What is Wi-Fi 6?
In the age of smart devices, old generations of wi fi standards are failing to keep up with the expansion. New Wi-Fi standards have led to a recategorization of Wi-Fi standards, which changes the way we communicate about wireless standards. By recategorizing complicate Wi-Fi standards, they become more friendly to less technically minded people who may not know the standards by their scientific name. By recategorizing the standards, they make it easier to market the changes to the general public when differentiating the pros of the next new thing. For example, 802.11b (1999) is Wi-Fi 1, 802.11a (1999) is Wi-Fi 2, 802.11g (2003) is Wi-Fi 3, 802.11n (2009) is now Wi-Fi 4, 802.11ac (2014) is now Wi-Fi 5, and 802.11ax (2019) is Wi-Fi 6 (Hoffman, 2020). The new standard names ease troubleshooting Wi-Fi compatibility by creating consumer awareness of the standards on which their devices run. This reorganization alone is helpful but not quite near as interesting as what standard itself accomplishes.
(Aufranc & Jean-Luc, 2018)
The real question about Wi-Fi 6 is how much faster Wi-Fi 6 is and is it worth trading in my phone to upgrade. The answer is yes. The max potential speeds of Wi-Fi 6 are 40 percent faster than Wi-Fi 5 (Hoffman, 2020). According to Leon (2019), rates reach up to 10GB per second. Speeds this fast come in hand when asking Alexa to tweet about your new smart refrigerator. Wi-Fi 6 accomplishes these speeds through more efficient data encoding (Hoffman, 2020). By making encoding more efficient, we can decrease the time it takes to transfer the information and minimize the overhead of wireless transfer. Encoding efficiency has also led to an increase in speeds for the 2.4ghz network, which allows faster speeds data while even leave room for downward compatibility and penetration of solid objects (Hoffman, 2020). Wi-Fi 6 leads to an overall better experience for modern technologies to coincide with older devices without sacrificing speed.
Increased security is one of the most critical features of Wi-Fi 6. Since Wi-Fi 1, security professionals have been anxiety-ridden over the potential exploitations that have been exposed by wireless networks. Wi-Fi 6 comes with day one WPA3 support for encryption (Leon, 2019). This encryption is stronger than WPA2, which makes it harder to crack. WPA3 is important because Wi-Fi networks are more vulnerable than hardwired systems due to its vast expanse of coverage, which can lead to exploitation. Therefore, using WPA3 is an exciting advancement that comes with the release of Wi-Fi 6.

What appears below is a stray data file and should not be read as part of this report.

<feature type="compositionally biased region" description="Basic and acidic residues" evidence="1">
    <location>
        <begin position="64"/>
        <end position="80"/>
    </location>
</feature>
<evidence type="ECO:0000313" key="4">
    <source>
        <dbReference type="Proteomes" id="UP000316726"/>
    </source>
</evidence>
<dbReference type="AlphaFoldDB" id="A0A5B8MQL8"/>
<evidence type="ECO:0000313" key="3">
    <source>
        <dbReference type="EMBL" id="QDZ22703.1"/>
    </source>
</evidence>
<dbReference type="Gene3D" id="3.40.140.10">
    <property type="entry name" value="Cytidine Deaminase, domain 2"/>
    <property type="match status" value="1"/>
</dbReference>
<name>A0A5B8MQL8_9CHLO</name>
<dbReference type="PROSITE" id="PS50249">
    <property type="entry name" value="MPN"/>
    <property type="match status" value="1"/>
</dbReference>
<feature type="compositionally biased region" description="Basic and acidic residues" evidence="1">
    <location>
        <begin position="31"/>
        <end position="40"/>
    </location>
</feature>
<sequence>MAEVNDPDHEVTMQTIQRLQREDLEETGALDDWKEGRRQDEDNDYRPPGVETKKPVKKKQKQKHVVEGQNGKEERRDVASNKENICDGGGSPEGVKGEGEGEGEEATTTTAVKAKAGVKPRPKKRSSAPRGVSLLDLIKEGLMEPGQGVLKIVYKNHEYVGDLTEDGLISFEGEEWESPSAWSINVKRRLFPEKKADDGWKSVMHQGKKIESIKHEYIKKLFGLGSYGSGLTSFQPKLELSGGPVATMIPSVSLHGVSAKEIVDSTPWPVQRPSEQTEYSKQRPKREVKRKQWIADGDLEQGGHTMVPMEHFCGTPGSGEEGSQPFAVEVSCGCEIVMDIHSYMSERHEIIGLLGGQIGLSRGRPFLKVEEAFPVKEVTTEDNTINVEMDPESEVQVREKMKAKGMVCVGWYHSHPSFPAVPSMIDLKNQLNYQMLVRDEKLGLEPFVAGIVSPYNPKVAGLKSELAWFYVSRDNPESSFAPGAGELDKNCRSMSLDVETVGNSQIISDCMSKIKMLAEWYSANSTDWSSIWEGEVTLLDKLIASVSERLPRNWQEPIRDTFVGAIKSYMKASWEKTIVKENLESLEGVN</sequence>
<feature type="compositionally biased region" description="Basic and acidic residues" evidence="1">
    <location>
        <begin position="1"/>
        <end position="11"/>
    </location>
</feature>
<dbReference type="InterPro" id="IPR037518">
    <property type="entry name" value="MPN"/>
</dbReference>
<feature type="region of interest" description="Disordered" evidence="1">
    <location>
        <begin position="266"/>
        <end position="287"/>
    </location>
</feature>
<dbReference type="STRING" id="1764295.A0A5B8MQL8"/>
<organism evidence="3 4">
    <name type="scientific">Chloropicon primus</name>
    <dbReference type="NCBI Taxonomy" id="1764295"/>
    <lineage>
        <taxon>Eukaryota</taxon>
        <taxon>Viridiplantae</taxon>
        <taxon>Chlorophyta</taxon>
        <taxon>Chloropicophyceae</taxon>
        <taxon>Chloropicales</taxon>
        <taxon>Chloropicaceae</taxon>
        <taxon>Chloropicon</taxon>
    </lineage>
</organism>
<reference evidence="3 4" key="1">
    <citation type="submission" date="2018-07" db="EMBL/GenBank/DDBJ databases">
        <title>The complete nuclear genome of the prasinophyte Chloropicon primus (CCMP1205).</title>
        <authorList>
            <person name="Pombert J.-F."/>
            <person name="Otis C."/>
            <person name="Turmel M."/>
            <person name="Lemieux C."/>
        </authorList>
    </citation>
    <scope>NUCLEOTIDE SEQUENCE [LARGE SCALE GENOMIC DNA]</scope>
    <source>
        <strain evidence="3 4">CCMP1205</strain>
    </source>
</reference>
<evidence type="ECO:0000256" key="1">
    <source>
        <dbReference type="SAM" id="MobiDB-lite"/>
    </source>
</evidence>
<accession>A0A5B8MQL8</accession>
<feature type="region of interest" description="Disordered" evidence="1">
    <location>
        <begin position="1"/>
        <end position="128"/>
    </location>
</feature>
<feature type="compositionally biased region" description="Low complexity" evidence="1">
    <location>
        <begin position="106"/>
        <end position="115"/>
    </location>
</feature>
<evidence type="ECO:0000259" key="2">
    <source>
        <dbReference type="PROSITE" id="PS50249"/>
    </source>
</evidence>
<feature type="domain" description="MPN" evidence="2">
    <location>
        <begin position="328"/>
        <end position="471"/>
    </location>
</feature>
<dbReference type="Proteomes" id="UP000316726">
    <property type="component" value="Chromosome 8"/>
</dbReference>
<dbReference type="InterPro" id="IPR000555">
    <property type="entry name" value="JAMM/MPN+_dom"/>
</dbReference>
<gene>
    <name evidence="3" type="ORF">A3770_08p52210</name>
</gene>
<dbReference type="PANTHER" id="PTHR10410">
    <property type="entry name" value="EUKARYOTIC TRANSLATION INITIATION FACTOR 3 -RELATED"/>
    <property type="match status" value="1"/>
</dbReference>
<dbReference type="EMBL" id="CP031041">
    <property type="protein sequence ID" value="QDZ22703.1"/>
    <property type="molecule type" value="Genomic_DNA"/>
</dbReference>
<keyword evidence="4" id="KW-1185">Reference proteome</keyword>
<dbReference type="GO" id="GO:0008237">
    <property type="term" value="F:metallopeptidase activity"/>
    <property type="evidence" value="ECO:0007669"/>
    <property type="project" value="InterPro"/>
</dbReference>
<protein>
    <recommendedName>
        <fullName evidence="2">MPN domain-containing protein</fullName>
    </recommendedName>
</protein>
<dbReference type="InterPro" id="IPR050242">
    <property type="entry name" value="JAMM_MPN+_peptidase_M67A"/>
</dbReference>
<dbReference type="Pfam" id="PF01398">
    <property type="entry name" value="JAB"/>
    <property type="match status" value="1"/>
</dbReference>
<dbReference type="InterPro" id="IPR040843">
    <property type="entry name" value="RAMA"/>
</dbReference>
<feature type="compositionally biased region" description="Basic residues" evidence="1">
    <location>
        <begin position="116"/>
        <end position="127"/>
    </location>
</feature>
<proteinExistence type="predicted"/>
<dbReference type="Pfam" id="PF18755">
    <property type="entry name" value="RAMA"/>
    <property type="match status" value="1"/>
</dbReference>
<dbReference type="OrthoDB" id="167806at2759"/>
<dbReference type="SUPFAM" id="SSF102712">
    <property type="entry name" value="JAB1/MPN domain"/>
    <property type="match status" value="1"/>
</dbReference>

The speed is not the only perk to this new standard. The standard uses a new target wake time (TWT), which helps conserve battery to sleep the wi fi devices radio until it is time to receive the next transmission (Hoffman, 2020). Battery conservation is especially useful in the time of smartphones where battery power is scarce, and charges are never where you need them to be. Wi-Fi 6 increases the speed of individual devices accessing busy access points by dividing wireless channels into subchannels using Orthogonal Frequency Division Multiple Access (OFDMA) to service multiple devices at once (Hoffman, 2020). OFDMA allows for more transmissions to take place at once and increase speed on burdened and public networks. The standard also uses MU-MIMO (Multi-User Multiple In/Multiple Out), which allows the access points to talk to multiple devices at the same time and for those devices at the same time, which is an upgrade from, Wi-Fi 5 (Hoffman, 2020). More connections mean that your device is spending less time buffering while waiting to transmit the signal back to a busy access point. Wireless access points can communicate on the same channel by using different Basic Service Set (BSS) to set different colors to a number 0 – 7 to establish spatial frequency reuse (Hoffman, 2020). Spatial frequency reuse helps to increase performance in high traffic areas by decreasing the waiting period for connection.
(Aufranc & Jean-Luc, 2018)
How Does This Fit Together?
These improvements show progress in the modern age of Wi-Fi devices. By increasing the rate of connectivity and speeding up communication through the application of OFDMA and MU-MIMO, we allow simultaneous processing and communication with multiple devices back and forth between the access point and machine. We can also decrease the consumption of battery mobile devices by using TWT to schedule transmissions and turn off the radio until needed. These features, along with improved encoding, allow this new standard to transform the way that we look at Wi-Fi and is the next step forward in creating large scale public Wi-Fi and increasing the rise of smart devices. In a transforming world, this accomplishment success in ushering in a new wave of technology and transforming the way we live our lives. Wi-Fi 6, combined with the release of 5G and the capabilities of the i9 9th generation processors, helps to increase speed and efficiency in our growing economy.
Aufranc, J.-L., & Jean-Luc. (2018, October 4). New WiFi Naming Scheme: 802.11n Becomes WiFi 4, 802.11ac WiFi 5, 802.11ax WiFi 6. Retrieved February 18, 2020, from https://www.cnx-software.com/2018/10/04/wifi-new-naming-scheme-wifi- 6-wifi-5-wifi-4/
Braelow, A. B. (2018, December 4). ABI Research: Wi-Fi 6 Adoption Will Outpace 5G. Retrieved February 18, 2020, from https://www.ipass.com/blog/abi-research-wi-fi-6-adoption-will-outpace-5g/
Hoffman, C. (2020, January 24). Wi-Fi 6: What's Different, and Why it Matters. Retrieved February 10, 2020, from https://www.howtogeek.com/368332/wi-fi-6-what’s-different-and-why-it-matters/
Leon, N. D. (2019, September 17). Is It Time to Buy a Wi-Fi 6 Router? Retrieved February 13, 2020, from https://www.consumerreports.org/wireless-routers/wifi-6-router-is-it-time-to-buy/